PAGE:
The Audio Editor
The Audio Editor provides tools for previewing, analyzing and manipulating digital audio from wav, mp3 and other file types. It includes special features for the original or synchronous audio track created during video recording.
For the general interface of the Audio Editor and the other media editors, please see Media editing overview.
Trimming and editing the stereo soundtrack of a video clip. At left is a video monitor panel and the channel mixer. The darkened portion of the waveform (center) represents material removed from this stereo sound by trimming on the timeline at bottom. The Compressor correction filter has been applied (right).
The Audio Editor provides two sets of tools for different purposes. These are Corrections and Effects. Corrections are available both for Library assets and for clips on your project timeline. Effects are available for timeline clips only.
When opened from either the Library or the project timeline, the Audio Editor provides access to a suite of correction tools for overcoming common flaws such as excess sibilance in recorded speech. If you are editing a Library asset, any changes you make will be preserved when it is later used in a project. Changes to a clip on the timeline, however, have no impact outside the project to which they belong.
For information about opening the Audio Editor to access the correction tools, along with general functions of the media editors, please see Media editing overview. For descriptions of the tools themselves, see Audio corrections.
As just mentioned, when the Audio Editor is opened from the project timeline, it provides a set of correction tools whose main purpose is to repair defects in media. These tools can be applied directly to assets in the Library as well as clips in the project.
With timeline clips only, the Audio Editor also provides a set of audio effects. These afford a wide range of possible ways to adjust or enhance your clips. Please see Audio Effects for details.
The channel mixer allows you to make level adjustments and redirect audio signals from their original channel assignments to new ones. For instance, you can use the mixer to condense separate stereo channels to a left or right mono channel.
The mixer panel originally opens in the left-hand column of controls, but can be dragged to a new docking position at either side of the window. Other panels will reposition themselves as needed while you drag.
If you need functions the channel mixer does not provide, consider applying the Channel Tool effect to the clip.
Level adjustment: Click on the slider under the level meters to set the playback level of the clip. The level you set will be used whenever this clip is played or used in a timeline. The red area on the meters represents overmodulation of the sound and should be avoided if possible. To determine the maximum level you can safely use, click the normalize button.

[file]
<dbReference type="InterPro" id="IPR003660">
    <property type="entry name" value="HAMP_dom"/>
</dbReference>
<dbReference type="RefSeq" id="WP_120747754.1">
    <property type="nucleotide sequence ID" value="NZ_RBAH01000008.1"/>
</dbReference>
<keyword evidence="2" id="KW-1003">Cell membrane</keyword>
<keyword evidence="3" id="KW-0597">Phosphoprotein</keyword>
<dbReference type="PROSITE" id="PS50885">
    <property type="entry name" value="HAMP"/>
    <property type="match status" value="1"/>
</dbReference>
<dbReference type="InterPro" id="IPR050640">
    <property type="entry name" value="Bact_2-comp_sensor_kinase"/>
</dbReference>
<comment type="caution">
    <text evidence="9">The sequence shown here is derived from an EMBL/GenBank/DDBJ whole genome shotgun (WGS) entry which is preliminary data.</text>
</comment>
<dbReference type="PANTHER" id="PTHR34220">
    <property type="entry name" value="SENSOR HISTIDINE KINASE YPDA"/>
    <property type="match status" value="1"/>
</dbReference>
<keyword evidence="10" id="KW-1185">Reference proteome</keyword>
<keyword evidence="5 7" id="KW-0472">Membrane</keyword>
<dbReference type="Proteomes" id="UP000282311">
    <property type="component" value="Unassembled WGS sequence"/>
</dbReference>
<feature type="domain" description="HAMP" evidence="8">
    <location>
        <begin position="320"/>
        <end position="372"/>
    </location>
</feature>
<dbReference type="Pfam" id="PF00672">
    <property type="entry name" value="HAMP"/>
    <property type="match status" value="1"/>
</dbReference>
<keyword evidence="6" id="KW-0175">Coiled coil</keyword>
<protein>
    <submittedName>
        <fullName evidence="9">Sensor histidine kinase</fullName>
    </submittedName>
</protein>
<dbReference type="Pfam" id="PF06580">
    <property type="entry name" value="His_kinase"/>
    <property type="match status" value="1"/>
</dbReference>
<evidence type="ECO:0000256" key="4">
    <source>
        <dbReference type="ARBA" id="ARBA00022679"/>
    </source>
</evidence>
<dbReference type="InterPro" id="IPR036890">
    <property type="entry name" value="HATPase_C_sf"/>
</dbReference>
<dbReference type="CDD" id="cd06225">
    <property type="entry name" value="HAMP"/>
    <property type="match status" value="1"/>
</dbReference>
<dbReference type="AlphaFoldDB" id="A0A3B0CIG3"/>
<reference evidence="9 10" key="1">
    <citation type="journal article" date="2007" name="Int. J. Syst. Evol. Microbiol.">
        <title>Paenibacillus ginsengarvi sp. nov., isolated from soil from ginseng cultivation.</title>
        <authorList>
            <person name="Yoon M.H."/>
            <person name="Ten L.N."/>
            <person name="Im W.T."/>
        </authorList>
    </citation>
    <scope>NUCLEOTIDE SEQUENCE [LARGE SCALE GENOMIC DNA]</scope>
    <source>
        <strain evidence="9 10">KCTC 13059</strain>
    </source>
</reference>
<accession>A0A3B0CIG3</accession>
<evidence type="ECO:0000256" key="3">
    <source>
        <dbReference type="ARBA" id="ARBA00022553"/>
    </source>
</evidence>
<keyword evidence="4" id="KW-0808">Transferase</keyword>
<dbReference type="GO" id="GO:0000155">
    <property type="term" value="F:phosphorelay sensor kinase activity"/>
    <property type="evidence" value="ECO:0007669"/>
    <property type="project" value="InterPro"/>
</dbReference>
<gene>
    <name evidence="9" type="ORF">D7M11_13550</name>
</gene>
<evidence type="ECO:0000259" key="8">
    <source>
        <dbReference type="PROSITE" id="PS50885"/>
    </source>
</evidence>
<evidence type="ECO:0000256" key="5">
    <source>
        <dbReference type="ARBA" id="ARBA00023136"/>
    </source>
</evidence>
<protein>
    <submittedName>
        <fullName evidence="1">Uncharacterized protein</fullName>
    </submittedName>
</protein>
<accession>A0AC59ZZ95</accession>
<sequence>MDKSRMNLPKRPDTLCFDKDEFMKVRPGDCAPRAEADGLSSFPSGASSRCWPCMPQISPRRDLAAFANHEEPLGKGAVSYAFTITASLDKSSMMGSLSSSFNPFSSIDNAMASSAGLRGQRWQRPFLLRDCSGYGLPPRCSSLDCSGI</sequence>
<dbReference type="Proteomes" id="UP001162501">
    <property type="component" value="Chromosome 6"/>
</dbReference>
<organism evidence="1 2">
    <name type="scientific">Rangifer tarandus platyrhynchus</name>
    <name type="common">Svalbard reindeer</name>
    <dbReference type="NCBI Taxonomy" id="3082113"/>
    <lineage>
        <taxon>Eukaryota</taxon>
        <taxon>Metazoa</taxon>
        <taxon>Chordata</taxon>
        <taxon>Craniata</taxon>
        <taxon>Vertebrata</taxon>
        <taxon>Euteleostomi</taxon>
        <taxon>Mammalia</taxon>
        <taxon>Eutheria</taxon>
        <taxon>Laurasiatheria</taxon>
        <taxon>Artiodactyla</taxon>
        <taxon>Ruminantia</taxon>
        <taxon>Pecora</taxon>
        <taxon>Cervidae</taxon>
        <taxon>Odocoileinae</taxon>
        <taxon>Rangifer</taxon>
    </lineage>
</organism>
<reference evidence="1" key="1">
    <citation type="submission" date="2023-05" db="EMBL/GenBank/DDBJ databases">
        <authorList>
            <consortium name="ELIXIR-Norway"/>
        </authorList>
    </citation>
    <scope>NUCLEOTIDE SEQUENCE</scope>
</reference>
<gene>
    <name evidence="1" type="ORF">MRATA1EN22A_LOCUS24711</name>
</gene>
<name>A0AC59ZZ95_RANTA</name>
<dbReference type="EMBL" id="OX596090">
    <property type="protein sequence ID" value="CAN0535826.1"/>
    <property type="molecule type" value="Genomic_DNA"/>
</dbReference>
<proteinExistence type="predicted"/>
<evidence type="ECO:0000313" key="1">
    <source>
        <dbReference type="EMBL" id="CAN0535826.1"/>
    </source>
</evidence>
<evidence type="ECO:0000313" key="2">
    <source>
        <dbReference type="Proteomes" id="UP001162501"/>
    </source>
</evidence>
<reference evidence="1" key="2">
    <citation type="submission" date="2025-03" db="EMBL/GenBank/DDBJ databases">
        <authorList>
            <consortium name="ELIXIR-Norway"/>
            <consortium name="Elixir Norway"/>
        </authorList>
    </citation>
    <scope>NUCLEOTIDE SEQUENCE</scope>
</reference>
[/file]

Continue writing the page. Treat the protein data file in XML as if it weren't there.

Channel routing: This dropdown list contains all options for redirecting audio signals, such as a channel exchange (left interchanges with right, for example), or combining a two-channel stereo signal onto one mono channel. The 1:1 routing option routes the audio signal without changes.
Selecting a Channel Routing option in the Channel Mixer. Just above the list is the Level Adjustment slider (at the default setting of 0dB). To the right of the list is the Normalize button.
Normalize button: The normalize button examines the audio samples in the loaded sound to determine the amount of uniform increase that can be applied without overmodulation (harsh digital clipping) of any sample. Unlike compression and limiting, which modify the dynamics of audio material, normalization preserves dynamics by uniformly increasing (or decreasing) amplitude.
The waveform graph of the audio is shown in the central display. It shows statically how the amplitude of the sound changes with time. If you zoom in on the sound as far as possible, the vertical lines on the graph indicate individual sound samples. The waveform graph is also seen in the Library (‘source’) Player when an asset is selected.
The waveform graph shows the change in audio levels over time. For stereo recordings, the graph is horizontally divided as shown here, with the left channel uppermost.
An alternative, dynamic view of the same audio material is given by the frequency spectrum display, which shows the changing spectral composition of the sound as it plays back.
The waveform and frequency buttons at the lower right of the Audio Editor let you switch between these complementary displays at will.
The frequency spectrum breaks down the audio signals by frequency bands, showing the sound level in each band. Lower frequencies are on the left. Peak levels are shown as a small box above each main bar for which a peak has been detected in the past few seconds.
If you are editing video that has a synchronous audio track, both video and audio editing facilities are available through the Video and Audio buttons at the top of the window. While you are in the Audio Editor, a video monitor panel is also available.
Video / audio switch
If video is available, a tab is provided at the top left of the screen for switching to the Video Editor.
If synchronous video exists for the currently-selected audio, a small video preview panel opens at the upper left of the Audio Editor. While you are previewing the sound, the video monitor lets you follow the action visually as well. If you switch to the Video Editor, you will see a waveform display panel at the same screen location.